Again there follows a pause of four days. No doubt the Bishop and his assessors had other things to do, their ecclesiastical functions, their private business, which could not always be put aside because one forsaken soul was held in suspense day after day. Finally on the 24th of May, Jeanne again received in her prison a dignified company, some quite new and strange to her (indeed the idea may cross the reader’s mind that it was perhaps to show off the interesting prisoner to two new and powerful bishops, the first, Louis of Luxembourg, a relative of her first captor, that this last examination was held), nine men in all, crowding her chamber—exponuntur Johannae defectus sui, says the record—to expound to Jeanne her faults. It was Magister Peter Morice to whom this office was confided. Once more the “schedule” was gone over, and an address delivered laden with all the bad words of the University. “Jeanne, dearest friend,” said the orator at last, “it is now time, at the end of the trial, to think well what words these are.” She would seem to have spoken during this address, at least once—to say that she held to everything she had said during the trial. When Morice had finished she was once more questioned personally.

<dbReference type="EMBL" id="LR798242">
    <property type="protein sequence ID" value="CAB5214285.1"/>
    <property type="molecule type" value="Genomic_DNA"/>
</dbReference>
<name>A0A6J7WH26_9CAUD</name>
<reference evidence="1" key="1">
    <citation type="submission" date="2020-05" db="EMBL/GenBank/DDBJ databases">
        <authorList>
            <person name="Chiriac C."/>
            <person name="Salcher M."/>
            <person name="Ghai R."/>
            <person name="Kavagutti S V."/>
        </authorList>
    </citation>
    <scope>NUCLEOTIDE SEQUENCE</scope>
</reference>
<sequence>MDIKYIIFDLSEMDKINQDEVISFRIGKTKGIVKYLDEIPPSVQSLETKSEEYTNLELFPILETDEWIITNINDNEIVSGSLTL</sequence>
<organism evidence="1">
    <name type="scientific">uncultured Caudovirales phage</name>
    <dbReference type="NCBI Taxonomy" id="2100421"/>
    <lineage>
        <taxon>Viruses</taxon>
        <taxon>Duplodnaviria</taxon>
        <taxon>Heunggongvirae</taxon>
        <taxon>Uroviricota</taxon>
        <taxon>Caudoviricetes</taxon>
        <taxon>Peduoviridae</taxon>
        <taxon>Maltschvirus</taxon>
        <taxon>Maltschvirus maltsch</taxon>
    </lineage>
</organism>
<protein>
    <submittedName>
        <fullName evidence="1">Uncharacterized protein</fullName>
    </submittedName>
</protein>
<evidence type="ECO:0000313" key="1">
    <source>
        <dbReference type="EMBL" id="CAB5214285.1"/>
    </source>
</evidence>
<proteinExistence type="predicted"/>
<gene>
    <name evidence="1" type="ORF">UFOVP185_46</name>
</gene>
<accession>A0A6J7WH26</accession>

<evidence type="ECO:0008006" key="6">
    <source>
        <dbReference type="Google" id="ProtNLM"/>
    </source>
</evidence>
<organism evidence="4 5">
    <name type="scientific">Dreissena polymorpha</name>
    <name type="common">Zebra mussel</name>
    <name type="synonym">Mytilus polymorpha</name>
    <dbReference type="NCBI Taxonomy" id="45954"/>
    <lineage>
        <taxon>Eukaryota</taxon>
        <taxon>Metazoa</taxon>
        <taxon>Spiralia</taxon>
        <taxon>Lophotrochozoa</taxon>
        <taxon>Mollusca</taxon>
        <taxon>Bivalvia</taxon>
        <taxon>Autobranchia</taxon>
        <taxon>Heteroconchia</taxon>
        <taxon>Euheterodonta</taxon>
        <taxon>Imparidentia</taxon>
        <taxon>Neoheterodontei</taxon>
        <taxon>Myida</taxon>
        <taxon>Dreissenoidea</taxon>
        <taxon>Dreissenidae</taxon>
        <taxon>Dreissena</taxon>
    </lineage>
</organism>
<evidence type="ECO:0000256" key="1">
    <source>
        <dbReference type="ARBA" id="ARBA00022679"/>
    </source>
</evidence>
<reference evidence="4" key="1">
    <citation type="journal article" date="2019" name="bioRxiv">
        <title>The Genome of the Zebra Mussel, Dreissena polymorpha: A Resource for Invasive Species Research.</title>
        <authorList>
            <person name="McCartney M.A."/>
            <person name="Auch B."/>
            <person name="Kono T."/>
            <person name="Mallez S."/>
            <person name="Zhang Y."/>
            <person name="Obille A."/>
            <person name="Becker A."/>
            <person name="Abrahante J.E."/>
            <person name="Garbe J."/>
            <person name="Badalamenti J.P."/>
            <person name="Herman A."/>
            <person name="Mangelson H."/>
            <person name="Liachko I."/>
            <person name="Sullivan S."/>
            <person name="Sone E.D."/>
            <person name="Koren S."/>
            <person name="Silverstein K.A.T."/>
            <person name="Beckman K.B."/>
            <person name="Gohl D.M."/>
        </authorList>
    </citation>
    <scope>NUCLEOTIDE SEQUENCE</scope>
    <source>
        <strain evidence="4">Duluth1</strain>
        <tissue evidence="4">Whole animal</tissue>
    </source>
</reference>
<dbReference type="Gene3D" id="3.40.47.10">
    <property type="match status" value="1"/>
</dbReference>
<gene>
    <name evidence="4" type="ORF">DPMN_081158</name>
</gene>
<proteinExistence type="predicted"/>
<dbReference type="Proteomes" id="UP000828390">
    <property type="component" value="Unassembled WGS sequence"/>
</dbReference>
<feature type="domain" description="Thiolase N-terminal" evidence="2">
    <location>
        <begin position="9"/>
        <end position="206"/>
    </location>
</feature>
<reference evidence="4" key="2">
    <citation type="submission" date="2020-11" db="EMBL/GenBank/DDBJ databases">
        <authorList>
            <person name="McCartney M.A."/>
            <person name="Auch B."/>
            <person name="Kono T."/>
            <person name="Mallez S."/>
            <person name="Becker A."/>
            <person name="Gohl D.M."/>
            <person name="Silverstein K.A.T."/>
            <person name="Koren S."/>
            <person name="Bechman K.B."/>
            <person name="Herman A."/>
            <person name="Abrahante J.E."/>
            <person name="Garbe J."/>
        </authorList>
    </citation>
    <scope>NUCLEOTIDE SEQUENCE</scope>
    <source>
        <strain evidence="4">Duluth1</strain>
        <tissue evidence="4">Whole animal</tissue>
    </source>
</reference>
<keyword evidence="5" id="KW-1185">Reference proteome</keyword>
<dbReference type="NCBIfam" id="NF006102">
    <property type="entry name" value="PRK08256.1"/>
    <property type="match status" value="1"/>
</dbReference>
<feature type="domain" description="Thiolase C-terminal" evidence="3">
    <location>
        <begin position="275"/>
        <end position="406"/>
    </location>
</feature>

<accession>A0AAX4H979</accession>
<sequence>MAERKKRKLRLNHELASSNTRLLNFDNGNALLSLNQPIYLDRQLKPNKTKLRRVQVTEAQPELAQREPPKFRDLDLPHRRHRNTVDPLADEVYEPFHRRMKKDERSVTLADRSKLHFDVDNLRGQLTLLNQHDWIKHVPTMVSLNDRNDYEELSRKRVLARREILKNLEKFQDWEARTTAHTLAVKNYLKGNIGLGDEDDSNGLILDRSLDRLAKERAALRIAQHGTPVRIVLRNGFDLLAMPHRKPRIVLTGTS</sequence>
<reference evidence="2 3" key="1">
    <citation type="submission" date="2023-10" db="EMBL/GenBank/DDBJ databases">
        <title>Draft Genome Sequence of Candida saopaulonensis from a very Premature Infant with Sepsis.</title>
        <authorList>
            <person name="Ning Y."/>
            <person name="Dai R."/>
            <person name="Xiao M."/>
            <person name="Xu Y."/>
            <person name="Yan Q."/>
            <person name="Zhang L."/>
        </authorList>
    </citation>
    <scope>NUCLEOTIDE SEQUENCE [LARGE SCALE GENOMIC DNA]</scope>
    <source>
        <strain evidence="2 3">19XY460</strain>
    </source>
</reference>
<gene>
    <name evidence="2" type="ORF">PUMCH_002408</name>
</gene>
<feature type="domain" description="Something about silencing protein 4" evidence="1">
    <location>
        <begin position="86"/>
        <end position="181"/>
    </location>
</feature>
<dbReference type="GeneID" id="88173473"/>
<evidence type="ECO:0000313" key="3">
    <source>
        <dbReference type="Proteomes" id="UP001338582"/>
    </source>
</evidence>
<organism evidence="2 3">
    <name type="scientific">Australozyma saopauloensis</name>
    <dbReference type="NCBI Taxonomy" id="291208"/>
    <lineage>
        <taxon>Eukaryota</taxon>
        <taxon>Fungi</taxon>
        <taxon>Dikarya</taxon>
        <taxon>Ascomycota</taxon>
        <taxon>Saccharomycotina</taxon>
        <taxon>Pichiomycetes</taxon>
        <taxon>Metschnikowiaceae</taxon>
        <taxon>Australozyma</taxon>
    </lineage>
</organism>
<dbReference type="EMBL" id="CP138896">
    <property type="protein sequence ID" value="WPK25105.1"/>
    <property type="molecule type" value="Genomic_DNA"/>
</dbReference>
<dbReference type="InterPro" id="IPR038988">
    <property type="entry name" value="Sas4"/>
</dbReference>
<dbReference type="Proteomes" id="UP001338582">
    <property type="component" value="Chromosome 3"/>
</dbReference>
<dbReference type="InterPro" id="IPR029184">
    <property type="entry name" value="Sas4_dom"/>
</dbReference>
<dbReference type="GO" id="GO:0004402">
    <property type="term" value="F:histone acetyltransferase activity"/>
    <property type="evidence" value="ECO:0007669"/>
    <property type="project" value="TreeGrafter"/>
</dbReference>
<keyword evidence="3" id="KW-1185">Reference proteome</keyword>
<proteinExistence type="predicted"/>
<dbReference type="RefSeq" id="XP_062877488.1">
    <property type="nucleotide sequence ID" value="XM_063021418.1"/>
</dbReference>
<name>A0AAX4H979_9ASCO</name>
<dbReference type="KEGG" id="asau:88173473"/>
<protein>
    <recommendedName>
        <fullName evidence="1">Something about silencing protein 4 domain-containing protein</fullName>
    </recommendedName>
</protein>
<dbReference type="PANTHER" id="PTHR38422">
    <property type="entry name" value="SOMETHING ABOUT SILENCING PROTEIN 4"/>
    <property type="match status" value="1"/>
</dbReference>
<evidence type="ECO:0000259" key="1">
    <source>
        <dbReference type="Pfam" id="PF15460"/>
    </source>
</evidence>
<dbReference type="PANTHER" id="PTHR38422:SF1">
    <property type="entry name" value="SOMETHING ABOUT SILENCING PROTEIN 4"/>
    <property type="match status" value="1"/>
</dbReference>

She was asked if she still thought and believed that it was not her duty to submit her deeds and words to the Church militant, or to any other except God, upon which she replied, “What I have always said and held to during the trial, I maintain to this moment”; and added that if she were in judgment and saw the fire lighted, the faggots burning, and the executioner ready to rake the fire, and she herself within the fire, she could say nothing else, but would sustain what she had said in her trial, to death.
Once more the scribe has written on his margin the words Responsio Johannae superba—the proud answer of Jeanne. Her raised head, her expanded breast, something of a splendour of indignation about her, must have moved the man, thus for the third time to send down to us his distinctly human impression of the worn out prisoner before her judges. “And immediately the promoter and she refusing to say more, the cause was concluded,” says the record, so formal, sustained within such purely abstract limits, yet here and there with a sort of throb and reverberation of the mortal encounter. From the lips of the Inquisitor too all words seemed to have been taken. It is as when amid the excited crowd in the Temple the officers of the Pharisees approaching to lay hands on a greater than Jeanne, fell back, not knowing why, and could not do their office. This man was silenced also. Two bishops were present, and one a great man full of patronage; but not for the richest living in Normandy could Peter Morice find any more to say.